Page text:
This is NOT an absolute beginner pattern. Absolute beginners will find this pattern outside of their skill level but adventurous beginners could be able to work through it, especially with the PDF pattern that includes a ton of photos to help you through.
If you are unfamiliar with any of these techniques or aren’t familiar with reading patterns, I highly recommend the PDF as it will walk you through everything step by step.
Medium (4) worsted weight yarn of your choice.
You will need approximately: 60 grams / 2.11 ounces / 131 yards
Sirdar Country Classic in colorway Oyster. This yarn is 50% Merino Wool and 50% Acrylic.
TOOLS & NOTIONS
5 mm (H-8) Hook – Check out my favorite crochet hooks!
Stitch markers, if you prefer them
Blocking Boards and Pins
Check gauge after completing 7 rows. Your square should measure approximately 4 inches along the raw side. Gauge is listed unblocked.
Gauge will not make or break this pattern. You can work the row repeat as many times as necessary to achieve 11.5 inches prior to the border and blocking.
Note: I am a tight crocheter, so my tension is usually tighter than others. Learn more about gauge and what this means here.
12 inches x 12 inches square
Size is listed after blocking.
You can easily customize the size of this square by repeating more or less rows as indicated in the pattern. The project will always be square regardless of how many times you repeat the rows. You will need to block the square to strengthen the square shape.
ABBREVIATIONS (US TERMS)
- Ch – Chain
- Sl St – Slip stitch
- Sc – Single Crochet
- Dc – Double crochet
- V st – V stitch (1 dc, ch 1, 1 dc all in the same stitch or space).
- STsc – Stacked Single Crochet
- St(s) – Stitch(es)
- Spc(s) – Space(s)
- Sk – Skip
- Corner Ch 2 Spc – Refers to the only ch 2 space in the instructions. This ch 2 spc controls the corner of the square.
- […] – Repeats are listed within brackets.
- (…) – Instructions within parenthesis in the row instructions indicate to work all stitches inside ( ) in the same stitch or space.
- (…) – Stitch counts are listed at the end of the row in parenthesis & bold italics.
- This pattern uses Stacked Single Crochet (STsc) to begin rows. This is an alternative to turning chains and helps to keep the edges straight. You can change this to your preferred method of starting a new row, if you prefer.
- This pattern uses the Mitered Square technique. This means that it is worked from one corner outward and grows larger with each row.
- Working a mitered square is very similar to working a triangle shawl. The difference is we only increase in the corner chain 2 space. We do NOT increase the start or end of the rows.
- Blocking is required: The square will be more of a diamond shape than a square prior to blocking. This is the nature of using a lacy stitch in a mitered square. Once blocked, it will hold the square shape.
- Measure along the raw edge to get the most accurate length prior to blocking.
- You can work more or less rows as needed to reach 11.5 inches prior to the border round and then block to 12 inches.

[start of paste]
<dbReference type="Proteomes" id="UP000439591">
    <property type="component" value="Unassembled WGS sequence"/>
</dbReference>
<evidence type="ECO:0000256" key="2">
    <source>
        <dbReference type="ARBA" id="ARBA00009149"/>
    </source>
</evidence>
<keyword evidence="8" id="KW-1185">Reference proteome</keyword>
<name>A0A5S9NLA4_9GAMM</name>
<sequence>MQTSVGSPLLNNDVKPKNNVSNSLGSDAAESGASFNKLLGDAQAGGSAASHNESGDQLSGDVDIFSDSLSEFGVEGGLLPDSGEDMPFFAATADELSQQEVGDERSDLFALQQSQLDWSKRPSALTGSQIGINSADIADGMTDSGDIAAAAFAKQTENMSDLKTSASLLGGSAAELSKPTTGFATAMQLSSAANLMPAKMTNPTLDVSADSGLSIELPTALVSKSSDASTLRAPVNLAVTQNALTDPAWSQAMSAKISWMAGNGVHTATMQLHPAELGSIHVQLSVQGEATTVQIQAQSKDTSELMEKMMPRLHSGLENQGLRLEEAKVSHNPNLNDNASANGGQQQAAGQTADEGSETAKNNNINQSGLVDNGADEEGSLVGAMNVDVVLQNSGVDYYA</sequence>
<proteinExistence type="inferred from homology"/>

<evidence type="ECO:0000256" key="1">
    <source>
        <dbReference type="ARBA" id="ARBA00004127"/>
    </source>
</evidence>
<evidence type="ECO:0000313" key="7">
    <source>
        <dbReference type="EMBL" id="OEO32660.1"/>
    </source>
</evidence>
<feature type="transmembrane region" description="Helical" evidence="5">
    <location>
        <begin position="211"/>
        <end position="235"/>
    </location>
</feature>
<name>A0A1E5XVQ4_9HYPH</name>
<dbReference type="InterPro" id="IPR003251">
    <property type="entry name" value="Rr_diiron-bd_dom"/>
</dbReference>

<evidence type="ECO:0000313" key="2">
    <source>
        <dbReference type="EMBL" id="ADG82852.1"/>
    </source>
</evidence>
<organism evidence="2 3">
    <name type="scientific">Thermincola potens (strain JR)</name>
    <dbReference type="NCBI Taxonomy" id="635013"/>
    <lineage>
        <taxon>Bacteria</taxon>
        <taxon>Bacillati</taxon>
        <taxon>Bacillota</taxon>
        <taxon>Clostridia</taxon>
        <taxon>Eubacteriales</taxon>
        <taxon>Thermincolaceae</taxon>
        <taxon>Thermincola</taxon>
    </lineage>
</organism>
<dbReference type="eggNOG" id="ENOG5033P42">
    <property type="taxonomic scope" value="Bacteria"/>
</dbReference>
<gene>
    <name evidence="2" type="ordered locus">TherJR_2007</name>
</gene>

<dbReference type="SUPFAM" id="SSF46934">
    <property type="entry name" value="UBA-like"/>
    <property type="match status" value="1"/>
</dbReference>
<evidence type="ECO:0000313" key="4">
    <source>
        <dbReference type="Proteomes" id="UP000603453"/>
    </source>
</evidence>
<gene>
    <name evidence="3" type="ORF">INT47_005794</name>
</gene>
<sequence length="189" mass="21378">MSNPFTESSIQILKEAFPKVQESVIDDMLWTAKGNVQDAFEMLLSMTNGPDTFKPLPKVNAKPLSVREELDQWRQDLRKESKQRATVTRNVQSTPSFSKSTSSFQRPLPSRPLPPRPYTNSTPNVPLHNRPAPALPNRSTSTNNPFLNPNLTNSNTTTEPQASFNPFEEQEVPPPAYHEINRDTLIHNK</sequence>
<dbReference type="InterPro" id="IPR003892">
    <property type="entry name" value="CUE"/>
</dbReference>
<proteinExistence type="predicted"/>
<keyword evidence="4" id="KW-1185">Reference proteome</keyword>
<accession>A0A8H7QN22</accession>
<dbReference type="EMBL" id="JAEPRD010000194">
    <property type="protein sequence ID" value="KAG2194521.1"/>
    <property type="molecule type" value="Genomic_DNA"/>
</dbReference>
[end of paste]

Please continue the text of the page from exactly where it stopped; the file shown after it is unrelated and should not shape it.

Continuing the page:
- Corner instructions are bolded to help break up the size of the instructions: (2 dc, ch 2, 2 dc) in corner ch 2 spc.
Because this crochet pattern uses both the mitered square technique and a lacy stitch, you will need to block the finished piece.
Left Square: Unblocked. Right Square: Blocked
Once worked through the pattern and prior to the border, the “square” (or diamond shape) should be approximately 11.5 inches along a raw edge. Place your border of single crochets and then block the square to not only ensure the shape but also the size.
Stitch Count Note
The stitch counts are listed at the end of each row in parenthesis and bold italics. You will notice that the stitch count has more than just a number listed. This is to help with breaking down the stitch count. In later rows, there will be many stitches and it can be tedious to count them. This pattern breaks down the stitch count to help make counting stitches easier.
For example, on Row 8, you will see: “(32 sts, 16 each side – 13 dc, 3 ch 1 spcs)”
This means that for Row 8, you will have 32 stitches total. On each side of the corner chain 2 space, you will have 16 stitches. Making up these 16 stitches are 13 double crochet and 3 chain 1 spaces.
Special Stitch – Stacked Single Crochet
The Stacked SC is an alternative way to start a new row that does not require turning chains. This helps to keep the edges of your work straight and without gaps or bumps.
I have a full photo tutorial with all the steps, tips and information you need to learn this technique. Check out the Stacked Single Crochet tutorial.
You are welcome to use a different method for starting each row if you prefer. You can: Use a chain 2 and not count it as a stitch, which means you will place your first double crochet in the first stitch. Or, you can chain 3, count the chain 3 as a stitch and do not place a stitch in the first stitch of the row.
To create a Stacked Single Crochet, you will: Turn your work. Do not create any turning chains.